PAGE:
The Leading National Advertisers report produced by Advertising Age said that measured-media spending – based on Kantar Media data covering traditional media and internet display advertising – fell by 1.8% over the year while that on other forms of marketing – estimates by the Ad Age Datacenter of spending on other digital advertising formats along with promotions, experiential and direct marketing – increased 6.5%.
Total spending amounted to $137.8bn, a 2.2% increase on 2013 and the slowest rate of increase since spending rebounded in 2010 following the global financial crisis.
The report found that spending had been reduced across all media bar broadcast TV and cable TV networks.
And the measured medium showing the greatest decline was internet display advertising which had fallen 13.3% on the previous year.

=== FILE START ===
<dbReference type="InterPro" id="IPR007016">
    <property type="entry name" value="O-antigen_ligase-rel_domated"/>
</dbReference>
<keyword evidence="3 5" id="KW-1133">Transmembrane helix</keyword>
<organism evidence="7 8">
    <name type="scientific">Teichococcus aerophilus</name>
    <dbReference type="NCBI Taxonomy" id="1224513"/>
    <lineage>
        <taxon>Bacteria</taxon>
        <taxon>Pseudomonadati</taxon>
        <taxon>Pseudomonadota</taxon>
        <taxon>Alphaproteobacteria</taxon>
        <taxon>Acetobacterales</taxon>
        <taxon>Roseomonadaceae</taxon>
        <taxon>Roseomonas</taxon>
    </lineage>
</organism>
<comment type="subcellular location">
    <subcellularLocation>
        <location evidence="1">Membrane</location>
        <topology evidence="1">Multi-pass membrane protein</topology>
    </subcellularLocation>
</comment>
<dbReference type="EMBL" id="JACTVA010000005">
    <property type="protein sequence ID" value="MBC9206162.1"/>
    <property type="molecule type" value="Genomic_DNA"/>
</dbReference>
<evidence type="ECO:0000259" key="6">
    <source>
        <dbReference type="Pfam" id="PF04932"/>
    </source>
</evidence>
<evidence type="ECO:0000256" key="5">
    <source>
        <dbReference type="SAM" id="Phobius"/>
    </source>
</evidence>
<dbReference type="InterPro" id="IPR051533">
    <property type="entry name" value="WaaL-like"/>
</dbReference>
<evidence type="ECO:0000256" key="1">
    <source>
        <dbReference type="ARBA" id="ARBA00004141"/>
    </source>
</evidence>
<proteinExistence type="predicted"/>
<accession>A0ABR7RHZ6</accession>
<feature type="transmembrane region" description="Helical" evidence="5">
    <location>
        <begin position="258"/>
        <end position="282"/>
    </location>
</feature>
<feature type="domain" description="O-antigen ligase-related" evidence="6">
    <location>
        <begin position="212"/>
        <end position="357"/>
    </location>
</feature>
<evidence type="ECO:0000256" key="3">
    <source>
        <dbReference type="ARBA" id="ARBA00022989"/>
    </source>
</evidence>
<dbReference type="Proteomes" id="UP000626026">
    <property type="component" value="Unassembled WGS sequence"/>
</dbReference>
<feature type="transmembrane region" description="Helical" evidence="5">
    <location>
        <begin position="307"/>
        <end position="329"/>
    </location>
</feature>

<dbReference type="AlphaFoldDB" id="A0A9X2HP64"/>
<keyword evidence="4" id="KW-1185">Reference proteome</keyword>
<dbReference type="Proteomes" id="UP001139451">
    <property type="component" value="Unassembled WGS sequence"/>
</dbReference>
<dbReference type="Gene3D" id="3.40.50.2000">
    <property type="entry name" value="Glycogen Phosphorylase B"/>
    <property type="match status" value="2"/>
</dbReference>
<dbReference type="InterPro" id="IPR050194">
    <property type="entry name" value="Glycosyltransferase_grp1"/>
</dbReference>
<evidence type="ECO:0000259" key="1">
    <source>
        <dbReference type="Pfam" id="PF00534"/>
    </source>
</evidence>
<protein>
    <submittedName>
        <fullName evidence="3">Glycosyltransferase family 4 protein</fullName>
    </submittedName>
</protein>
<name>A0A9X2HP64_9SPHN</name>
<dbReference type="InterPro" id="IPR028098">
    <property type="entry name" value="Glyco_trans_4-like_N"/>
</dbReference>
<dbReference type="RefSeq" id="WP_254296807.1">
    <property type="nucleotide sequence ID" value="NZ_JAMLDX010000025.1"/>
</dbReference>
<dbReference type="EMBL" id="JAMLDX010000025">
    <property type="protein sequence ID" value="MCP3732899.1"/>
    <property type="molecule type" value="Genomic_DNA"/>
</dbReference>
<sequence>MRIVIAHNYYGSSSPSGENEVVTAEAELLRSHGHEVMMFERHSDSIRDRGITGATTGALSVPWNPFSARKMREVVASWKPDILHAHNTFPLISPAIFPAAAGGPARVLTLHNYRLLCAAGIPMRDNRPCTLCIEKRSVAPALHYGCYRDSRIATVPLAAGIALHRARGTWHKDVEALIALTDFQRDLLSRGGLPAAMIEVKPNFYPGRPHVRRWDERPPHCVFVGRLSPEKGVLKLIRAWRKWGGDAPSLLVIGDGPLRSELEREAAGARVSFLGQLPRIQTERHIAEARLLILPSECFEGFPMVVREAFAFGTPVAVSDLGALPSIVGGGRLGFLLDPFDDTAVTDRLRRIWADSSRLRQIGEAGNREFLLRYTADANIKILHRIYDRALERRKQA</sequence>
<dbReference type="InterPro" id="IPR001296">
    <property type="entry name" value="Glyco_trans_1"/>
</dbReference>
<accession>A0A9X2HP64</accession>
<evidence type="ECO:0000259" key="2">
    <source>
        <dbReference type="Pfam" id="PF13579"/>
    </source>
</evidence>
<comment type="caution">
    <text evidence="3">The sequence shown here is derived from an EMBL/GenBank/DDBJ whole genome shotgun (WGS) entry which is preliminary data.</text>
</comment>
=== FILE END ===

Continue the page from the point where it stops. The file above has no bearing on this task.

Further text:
But "the story is not that marketers are pulling back – they are spending smarter," said Advertising Age.
And it quoted the comments of Jon Moeller, chief financial officer at Procter & Gamble, who said at an investor conference last month: "In general, digital media delivers a higher return on investment than TV or print."
The study further noted that the share of spending taken by unmeasured media was growing, up from 45.8% on 2013 to 47.8% in 2014, one implication being that other forms of digital advertising than display are gaining ground.
Overall, the top 200 advertisers accounted for just over half (50.9%) of US measured-media ad spending in 2014.
These were significantly over-represented in TV spending, under-represented in other measured media.
So, for example, the top 200 made up almost 80% of all broadcast network TV advertising and very nearly two thirds of cable TV network advertising. But they accounted for just 25.3% of spending in newspapers, 41.9% of spending in magazines and 40.6% of internet display expenditure.
Warc's International Ad Forecast, which sources Magna Global for US data, found total US advertising expenditure rose 1.4% in 2014. The all-media growth was spurred by a 15.6% increase in digital adspend.
Data sourced from Advertising Age; additional content by Warc staff